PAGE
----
Windows 10 Mobile is shaping up nicely – now Cortana can send emails

Microsoft's next phone OS looks to be in better shape than the PC version

Windows 10 Mobile Build 10149
Windows 10 Mobile Build 10149

Microsoft has released Build 10149 of Windows 10 Mobile to members of the Windows Insider preview programme's Fast release ring.

It follows just 10 days after the release of Build 10136, and this time round you can update from a previous preview, rather than having to reset your phone back to Windows Phone 8.1 first.

Microsoft's phones-'n-slabs version of Windows 10 is looking increasingly polished, and the upgrade went smoothly on a Lumia 830. Performance has improved, and although the user interface is still a little unresponsive, it looks almost release-ready. (Then again, after typing this paragraph the phone spontaneously rebooted, so maybe not quite).

Cortana emails, slide-down menu, and Apps for Cortana

From left to right: sending an email with Cortana, sliding down a menu, and Apps for Cortana

Cortana now has the ability to send emails. Saying "send email to x" starts a voice-operated sequence, including an option to make changes if your dictated message is not quite right.

The Windows Store Beta also now includes a section for "Apps for Cortana," indicating Microsoft's hope that third-party apps will integrate with its digital assistant.

One feature announced for Build 10136 now works on the 830, where previously it didn't. This is where you press and hold the Start button to have screen slide down, so you can reach a top-left menu with one hand. The feature is a little ugly, since the top half of the screen is pitch black – it would be better to show the lock screen image there – and the "hamburger" menu is still not that easy to hit with your thumb. Still, it's better than nothing.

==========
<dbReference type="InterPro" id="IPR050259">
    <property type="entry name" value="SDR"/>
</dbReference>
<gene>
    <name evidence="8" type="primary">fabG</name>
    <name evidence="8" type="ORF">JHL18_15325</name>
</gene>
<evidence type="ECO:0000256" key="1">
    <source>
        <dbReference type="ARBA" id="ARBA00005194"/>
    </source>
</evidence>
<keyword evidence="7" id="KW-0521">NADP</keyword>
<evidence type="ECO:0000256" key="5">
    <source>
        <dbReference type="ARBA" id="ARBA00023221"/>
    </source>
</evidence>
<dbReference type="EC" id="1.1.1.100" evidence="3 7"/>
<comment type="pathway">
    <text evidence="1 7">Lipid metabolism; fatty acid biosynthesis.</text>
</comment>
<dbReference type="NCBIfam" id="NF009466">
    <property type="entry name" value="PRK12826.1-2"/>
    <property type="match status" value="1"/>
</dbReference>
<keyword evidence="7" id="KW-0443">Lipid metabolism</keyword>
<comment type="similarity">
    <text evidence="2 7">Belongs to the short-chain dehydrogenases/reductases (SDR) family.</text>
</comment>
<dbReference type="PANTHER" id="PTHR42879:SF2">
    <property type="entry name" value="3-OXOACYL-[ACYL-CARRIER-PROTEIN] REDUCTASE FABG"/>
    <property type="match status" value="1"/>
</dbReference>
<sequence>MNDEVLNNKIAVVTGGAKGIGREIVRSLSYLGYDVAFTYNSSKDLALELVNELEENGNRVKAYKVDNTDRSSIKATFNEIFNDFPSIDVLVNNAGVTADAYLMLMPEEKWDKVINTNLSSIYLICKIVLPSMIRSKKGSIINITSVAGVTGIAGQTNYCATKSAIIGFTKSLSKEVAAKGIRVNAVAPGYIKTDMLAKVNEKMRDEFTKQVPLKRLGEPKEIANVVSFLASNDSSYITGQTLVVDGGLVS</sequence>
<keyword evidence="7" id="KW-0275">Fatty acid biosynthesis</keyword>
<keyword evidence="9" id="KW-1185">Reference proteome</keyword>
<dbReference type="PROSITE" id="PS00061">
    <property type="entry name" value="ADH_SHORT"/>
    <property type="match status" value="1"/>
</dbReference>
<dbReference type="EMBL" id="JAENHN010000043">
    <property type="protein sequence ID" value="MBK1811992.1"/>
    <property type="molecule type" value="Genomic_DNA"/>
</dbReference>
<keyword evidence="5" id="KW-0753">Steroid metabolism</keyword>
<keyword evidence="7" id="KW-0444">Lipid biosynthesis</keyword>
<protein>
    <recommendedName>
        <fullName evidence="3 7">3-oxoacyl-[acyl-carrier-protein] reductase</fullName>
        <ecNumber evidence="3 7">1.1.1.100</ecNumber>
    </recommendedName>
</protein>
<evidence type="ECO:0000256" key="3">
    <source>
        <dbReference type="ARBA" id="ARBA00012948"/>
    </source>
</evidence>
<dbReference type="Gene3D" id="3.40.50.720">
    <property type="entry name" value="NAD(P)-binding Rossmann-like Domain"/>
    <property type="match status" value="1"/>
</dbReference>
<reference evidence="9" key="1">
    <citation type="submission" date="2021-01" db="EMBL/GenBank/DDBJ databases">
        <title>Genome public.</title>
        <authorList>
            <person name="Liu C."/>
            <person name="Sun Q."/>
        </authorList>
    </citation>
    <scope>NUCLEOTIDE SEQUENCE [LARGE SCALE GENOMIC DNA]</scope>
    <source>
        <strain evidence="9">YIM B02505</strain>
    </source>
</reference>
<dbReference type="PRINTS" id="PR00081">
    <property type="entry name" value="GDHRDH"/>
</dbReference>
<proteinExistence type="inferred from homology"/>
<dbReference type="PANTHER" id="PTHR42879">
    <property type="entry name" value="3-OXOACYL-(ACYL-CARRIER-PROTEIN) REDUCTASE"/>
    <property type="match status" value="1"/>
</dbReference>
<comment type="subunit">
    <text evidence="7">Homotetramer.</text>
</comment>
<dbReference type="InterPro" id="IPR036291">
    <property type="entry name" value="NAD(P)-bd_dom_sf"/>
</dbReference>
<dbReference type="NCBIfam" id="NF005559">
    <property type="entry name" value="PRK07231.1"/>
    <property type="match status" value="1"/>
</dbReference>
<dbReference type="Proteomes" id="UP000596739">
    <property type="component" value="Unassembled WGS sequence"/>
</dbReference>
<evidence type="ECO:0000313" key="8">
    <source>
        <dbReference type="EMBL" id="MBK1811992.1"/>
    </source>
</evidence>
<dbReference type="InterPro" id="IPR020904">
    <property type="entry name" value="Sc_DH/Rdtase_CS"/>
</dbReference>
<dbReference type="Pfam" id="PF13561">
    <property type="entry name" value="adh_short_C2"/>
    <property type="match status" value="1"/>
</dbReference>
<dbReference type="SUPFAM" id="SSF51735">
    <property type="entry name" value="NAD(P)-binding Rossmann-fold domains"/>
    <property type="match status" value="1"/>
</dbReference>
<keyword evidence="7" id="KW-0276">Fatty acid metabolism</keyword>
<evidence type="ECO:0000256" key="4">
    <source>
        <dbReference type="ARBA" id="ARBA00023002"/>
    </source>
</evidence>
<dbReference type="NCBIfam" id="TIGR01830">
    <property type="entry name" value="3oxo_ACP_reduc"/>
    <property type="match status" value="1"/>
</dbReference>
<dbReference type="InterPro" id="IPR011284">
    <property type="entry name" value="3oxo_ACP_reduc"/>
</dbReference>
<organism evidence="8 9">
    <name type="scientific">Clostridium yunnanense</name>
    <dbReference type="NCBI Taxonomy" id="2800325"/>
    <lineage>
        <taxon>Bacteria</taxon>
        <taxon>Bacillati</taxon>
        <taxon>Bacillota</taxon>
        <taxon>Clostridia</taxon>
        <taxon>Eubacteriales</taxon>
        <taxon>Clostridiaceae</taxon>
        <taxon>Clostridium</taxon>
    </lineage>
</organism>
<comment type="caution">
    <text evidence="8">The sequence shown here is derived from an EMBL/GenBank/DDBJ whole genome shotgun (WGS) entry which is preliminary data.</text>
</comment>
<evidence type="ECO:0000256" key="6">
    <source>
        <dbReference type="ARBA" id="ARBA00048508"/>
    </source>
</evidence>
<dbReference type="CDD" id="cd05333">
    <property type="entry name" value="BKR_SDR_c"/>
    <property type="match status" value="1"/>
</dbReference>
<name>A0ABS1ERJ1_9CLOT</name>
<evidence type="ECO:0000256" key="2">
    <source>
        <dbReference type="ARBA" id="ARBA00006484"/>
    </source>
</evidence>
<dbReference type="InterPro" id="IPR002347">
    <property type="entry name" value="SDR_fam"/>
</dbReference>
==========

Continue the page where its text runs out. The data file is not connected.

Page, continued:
There are a few other small improvements. A flashlight app now appears in the Action Center, summoned with a swipe from the top. The web browser, previously identified by the codename "Project Spartan," is now officially branded Microsoft Edge. The Photos app supports animated GIFs.

In addition, there are a number of bug fixes, though there is also a list of known issues including an ugly one where entering your PIN may fail and require your phone to be reset if you do not leave it alone for a couple of hours (although this apparently happens rarely). In-app purchasing does not work yet, because of the ongoing transition to the new Store.

Microsoft CEO Satya Nadella recently wrote in a leaked internal email about "tough choices in areas where things are not working," which could mean bad things on the horizon for the loss-making smartphone operation acquired from Nokia, especially when put together with the unexpected departure of ex-Nokia boss Stephen Elop.

On the other hand, Nadella also spoke of building "the best instantiation of this vision through our Windows device platform and our devices," which suggests a future of some kind for Windows 10 Mobile. The poor sales of the Lumia range since the acquisition is unsurprising, given that the operating system has been near-frozen pending the launch of Windows 10.

Encouragingly, Windows 10 Mobile currently feels more finished than the most recent version for PCs (Build 10130), and it's vastly improved from the early builds. On the software side, a forthcoming Android emulation layer along with Objective-C support in Visual Studio may help to fix the app gap. Judging by this release, Redmond is right to give it one last shot. ®




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